Here’s the upstairs. One caveat before I start: not to overstate it, but I hate friggin’ drywall. So you’ll notice most everything is finished with knotty pine tongue and groove from our local saw mill. I love the warmth and ease of working with pine and it’s also the cheapest, and most readily available wood, which is an amazing combination.
To the south is the entrance to boy’s room. There were a lot of super funky angles introduced into the design when I transected the original roof with the new one. To make things even odder, I tilted the ridge of the new roof 10 degrees upwards towards the south, to take advantage of solar gain, and deflect the north winds up and over the house. This gives the upstairs a very unique feel as it literally steps up towards the south in a gradient from cold to warm. I essentially built glorified California style dormers into the existing roof, and finished the joints leaving as much of the existing rafters as I could, which created the oddly shaped cathedrals to either side.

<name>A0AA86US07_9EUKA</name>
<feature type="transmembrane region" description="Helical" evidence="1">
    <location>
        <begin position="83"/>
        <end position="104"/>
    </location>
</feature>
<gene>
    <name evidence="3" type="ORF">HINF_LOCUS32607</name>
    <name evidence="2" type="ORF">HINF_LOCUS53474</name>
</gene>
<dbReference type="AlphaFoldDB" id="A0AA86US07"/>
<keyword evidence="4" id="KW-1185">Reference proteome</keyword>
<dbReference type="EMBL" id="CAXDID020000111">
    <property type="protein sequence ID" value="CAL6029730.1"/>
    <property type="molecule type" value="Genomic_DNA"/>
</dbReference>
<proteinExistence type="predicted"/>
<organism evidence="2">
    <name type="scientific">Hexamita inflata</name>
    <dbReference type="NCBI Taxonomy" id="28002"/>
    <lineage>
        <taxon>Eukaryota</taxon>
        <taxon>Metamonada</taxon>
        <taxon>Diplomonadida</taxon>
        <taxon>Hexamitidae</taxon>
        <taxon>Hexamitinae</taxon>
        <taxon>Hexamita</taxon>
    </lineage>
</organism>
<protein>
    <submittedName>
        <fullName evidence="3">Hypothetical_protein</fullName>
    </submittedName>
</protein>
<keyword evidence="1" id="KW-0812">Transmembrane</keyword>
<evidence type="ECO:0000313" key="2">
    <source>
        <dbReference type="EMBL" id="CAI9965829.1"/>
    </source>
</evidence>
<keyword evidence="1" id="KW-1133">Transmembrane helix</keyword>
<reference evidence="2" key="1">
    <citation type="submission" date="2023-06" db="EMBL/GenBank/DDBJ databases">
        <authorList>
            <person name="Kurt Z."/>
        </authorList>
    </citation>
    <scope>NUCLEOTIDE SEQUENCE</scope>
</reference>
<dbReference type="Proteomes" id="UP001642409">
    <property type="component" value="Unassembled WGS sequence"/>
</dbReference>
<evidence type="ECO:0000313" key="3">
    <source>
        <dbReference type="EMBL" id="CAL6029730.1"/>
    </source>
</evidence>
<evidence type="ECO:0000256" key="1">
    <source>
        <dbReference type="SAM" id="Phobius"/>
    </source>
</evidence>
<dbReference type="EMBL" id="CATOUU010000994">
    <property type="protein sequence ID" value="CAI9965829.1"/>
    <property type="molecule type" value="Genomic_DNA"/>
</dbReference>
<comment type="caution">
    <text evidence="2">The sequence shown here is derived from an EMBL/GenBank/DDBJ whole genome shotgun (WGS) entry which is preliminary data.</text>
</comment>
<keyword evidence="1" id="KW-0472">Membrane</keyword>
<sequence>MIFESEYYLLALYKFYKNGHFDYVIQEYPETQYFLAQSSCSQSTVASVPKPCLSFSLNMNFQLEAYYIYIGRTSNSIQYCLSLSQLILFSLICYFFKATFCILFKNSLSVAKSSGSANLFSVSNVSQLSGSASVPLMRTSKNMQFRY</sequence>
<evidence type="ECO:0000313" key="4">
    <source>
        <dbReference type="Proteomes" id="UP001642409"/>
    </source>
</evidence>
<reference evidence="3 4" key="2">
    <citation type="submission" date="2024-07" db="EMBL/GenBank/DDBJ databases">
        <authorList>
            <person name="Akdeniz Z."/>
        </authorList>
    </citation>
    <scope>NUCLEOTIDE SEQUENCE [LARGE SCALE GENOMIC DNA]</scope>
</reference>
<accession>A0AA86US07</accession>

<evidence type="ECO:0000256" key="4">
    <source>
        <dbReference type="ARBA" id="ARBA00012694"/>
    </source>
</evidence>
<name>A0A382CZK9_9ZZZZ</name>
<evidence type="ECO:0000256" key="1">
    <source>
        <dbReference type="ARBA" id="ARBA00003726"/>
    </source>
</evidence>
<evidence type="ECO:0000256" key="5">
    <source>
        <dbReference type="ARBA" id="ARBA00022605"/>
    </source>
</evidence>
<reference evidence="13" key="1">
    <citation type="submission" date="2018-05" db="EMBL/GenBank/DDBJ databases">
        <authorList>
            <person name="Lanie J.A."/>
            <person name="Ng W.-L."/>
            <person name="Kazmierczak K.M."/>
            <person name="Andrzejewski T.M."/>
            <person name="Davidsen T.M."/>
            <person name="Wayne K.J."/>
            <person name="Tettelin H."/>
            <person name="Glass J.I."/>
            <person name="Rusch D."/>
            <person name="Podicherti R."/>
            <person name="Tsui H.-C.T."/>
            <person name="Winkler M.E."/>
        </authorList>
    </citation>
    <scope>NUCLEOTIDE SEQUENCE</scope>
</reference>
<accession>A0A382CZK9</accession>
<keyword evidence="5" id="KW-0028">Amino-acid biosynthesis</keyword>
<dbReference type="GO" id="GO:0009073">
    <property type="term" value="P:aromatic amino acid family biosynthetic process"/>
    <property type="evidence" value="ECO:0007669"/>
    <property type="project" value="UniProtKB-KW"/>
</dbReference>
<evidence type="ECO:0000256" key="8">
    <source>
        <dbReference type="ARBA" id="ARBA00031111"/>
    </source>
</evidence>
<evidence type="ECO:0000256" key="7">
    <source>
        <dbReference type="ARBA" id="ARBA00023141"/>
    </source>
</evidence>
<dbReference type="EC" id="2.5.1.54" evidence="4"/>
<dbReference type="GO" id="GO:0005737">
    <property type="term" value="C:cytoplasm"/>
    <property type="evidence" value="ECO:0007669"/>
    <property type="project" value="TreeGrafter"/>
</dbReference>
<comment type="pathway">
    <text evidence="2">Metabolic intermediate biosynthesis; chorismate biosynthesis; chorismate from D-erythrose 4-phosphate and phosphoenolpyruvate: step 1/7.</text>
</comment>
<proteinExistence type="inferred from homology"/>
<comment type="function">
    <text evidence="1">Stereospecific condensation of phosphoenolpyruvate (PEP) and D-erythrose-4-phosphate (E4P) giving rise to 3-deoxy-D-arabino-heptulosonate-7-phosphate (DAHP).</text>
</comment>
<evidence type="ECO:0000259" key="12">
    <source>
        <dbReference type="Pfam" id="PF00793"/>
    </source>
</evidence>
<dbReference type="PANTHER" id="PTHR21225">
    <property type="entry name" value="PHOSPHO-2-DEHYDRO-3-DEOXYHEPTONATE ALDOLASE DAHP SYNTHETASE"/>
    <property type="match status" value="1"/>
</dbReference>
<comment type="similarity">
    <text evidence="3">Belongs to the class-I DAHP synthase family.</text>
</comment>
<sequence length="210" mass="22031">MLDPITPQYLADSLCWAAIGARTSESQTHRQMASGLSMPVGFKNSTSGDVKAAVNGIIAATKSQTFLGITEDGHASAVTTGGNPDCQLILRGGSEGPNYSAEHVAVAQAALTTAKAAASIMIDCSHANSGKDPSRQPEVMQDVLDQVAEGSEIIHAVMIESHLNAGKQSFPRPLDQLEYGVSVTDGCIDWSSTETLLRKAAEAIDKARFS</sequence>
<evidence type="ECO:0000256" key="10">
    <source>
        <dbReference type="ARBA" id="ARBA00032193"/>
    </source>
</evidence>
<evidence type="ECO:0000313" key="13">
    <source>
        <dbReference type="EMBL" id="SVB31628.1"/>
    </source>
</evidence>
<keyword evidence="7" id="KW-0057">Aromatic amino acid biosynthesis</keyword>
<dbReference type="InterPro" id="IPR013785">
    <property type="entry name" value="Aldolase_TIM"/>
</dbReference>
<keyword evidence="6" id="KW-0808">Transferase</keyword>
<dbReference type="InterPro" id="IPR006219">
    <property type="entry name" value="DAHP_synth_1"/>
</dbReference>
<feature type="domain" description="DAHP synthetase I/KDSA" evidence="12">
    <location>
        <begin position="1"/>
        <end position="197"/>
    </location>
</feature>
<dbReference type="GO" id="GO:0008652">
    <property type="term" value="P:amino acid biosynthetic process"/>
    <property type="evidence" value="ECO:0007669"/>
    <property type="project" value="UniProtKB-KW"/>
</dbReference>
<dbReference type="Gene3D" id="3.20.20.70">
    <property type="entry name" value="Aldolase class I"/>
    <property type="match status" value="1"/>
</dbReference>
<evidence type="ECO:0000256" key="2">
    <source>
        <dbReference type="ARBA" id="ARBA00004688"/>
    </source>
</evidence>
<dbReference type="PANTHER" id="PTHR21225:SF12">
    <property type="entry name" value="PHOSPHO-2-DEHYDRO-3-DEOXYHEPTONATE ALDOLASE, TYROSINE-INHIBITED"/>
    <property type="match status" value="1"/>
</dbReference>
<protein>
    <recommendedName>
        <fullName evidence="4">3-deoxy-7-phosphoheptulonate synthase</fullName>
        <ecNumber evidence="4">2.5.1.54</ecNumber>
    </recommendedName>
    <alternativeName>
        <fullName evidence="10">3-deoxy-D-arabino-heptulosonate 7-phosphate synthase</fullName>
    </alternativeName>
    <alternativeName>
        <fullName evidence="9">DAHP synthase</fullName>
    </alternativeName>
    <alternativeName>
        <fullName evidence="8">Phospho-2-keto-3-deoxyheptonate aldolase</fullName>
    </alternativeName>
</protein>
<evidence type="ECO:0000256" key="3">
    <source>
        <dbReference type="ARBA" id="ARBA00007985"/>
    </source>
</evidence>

Looking north into Molly’s studio you can see how these angles play themselves out. The shelves are structurally integral to holding the extra snow load created by the roof valleys above. No two rafters are the same length in this design, which is probably why people don’t usually build this way, but since the labor was free I didn’t mind the extra time it took, and I got very good at compound miter cuts. I learned the hard way that good carpenters spend very little time measuring, it’s usually much more effective simply to hold the piece where it needs to be and mark the cut in place. I got the curved windows from that same salvage yard at a super discount. This is the view of our little pond out of the curved window. Molly tries to keep it shoveled for skating.